On Thursday, May 18, 2017, Robert Haas <robertmh...@gmail.com> wrote: > My experience with this area has led > me to give up on the idea of complete uniformity as impractical, and > instead look at it from the perspective of "what do we absolutely have > to ban in order for this to be sane?".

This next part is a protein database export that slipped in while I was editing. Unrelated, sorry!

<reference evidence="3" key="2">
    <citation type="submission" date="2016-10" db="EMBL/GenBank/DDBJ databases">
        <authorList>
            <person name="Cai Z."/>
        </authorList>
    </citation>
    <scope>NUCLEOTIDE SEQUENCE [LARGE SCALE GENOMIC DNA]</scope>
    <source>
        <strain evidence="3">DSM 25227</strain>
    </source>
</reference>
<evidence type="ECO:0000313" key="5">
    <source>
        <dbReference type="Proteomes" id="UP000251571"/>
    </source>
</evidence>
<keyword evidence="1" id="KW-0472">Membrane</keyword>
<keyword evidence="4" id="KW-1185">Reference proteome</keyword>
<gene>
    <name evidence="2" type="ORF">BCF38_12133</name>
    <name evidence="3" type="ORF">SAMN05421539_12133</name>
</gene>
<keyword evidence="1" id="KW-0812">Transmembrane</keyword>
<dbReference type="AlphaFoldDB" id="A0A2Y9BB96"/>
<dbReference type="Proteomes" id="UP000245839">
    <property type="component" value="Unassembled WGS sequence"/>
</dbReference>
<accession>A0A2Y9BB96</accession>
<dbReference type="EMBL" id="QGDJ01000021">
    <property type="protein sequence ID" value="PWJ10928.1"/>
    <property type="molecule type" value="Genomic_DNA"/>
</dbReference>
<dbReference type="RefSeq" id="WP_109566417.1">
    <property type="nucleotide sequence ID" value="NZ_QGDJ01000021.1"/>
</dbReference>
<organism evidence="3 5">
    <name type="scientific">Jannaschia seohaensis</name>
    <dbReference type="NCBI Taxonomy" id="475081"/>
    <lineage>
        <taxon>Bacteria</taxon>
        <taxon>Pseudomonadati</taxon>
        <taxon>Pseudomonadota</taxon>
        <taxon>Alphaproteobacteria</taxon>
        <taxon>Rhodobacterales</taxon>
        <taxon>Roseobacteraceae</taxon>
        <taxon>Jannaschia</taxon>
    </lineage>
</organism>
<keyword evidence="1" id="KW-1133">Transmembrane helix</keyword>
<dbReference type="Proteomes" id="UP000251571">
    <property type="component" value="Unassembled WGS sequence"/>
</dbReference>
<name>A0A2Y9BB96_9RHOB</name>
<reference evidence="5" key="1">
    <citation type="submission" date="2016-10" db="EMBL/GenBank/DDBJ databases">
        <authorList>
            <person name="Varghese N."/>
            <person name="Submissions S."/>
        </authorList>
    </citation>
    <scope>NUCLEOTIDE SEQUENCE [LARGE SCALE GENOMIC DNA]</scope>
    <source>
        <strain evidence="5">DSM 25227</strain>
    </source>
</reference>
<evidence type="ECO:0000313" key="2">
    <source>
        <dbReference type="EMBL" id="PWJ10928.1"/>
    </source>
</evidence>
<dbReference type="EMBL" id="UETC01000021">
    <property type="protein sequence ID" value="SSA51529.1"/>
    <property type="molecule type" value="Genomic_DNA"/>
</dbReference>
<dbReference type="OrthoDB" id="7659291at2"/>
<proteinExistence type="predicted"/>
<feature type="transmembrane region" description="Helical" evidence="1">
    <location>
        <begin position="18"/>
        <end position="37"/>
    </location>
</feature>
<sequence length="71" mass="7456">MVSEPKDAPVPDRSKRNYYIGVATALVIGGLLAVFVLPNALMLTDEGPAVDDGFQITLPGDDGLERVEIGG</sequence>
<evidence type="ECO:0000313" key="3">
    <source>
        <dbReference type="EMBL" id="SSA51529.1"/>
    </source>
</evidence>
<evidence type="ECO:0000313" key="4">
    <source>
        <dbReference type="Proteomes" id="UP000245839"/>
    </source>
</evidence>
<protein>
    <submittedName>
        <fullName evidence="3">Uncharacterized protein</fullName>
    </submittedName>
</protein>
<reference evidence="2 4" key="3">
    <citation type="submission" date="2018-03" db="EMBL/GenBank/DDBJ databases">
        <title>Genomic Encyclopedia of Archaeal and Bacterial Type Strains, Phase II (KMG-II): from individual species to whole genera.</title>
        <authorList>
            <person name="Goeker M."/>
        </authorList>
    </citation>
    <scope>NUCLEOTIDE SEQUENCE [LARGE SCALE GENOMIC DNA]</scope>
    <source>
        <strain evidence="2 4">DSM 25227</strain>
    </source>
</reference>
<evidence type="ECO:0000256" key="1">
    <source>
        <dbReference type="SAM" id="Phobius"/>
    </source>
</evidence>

I could agree to something like that. Let's explore some of the challenges there and potential solutions: 1. Dump/reload of hash partitioned data. Falling back to restore-through-the-root seems like a reasonable answer here. Moving to a different encoding is not an edge case, but it's not common either, so a performance penalty seems acceptable. I'm not immediately sure how we'd implement this in pg_dump/restore, so I'd feel a little more comfortable if I saw a sketch. 2. Having a lot of hash partitions would be cumbersome The user would need to create and manage each partition, and try to do global operations in a sane way. The normal case would probably involve scripts to do things like add an index to all partitions, or a column. Many partitions would also just pollute the namespace unless you remember to put them in a separate schema (yes, it's easy, but most people will still forget). Some syntax sugar would go a long way here. 3. The user would need to specify details they really don't care about for each partition. Things like "modulus 16, remainder 0", "modulus 16, remainder 1" are tedious boilerplate. And if the user makes a mistake, then 1/16 of inserts start failing. Probably would be caught during testing, but not exactly a good user experience. I'm not thrilled about this, considering that all the user really wants is 16 partitions, but it's not the end of the world. 4. Detach is a foot-gun If you detach a partition, random inserts will start failing. Not thrilled about this, but a hapless user would accept most of the blame if they stumble over it. Another way of saying this is with hash partitioning you really need the whole set for the table to be online at all. But we can't really enforce that, because it would limit some of the flexibility that you have in mind. Stepping back, your approach might be closer to the general postgres philosophy of allowing the user to assemble from spare parts first, then a few releases later we offer some pre-built subassemblies, and a few releases later we make the typical cases work out of the box. I'm fine with it as long as we don't paint ourselves into a corner. Of course we still have work to do on the hash functions. We should solve at least the most glaring portability problems, and try to harmonize the hash opfamilies. If you agree, I can put together a patch or two. Regards, Jeff Davis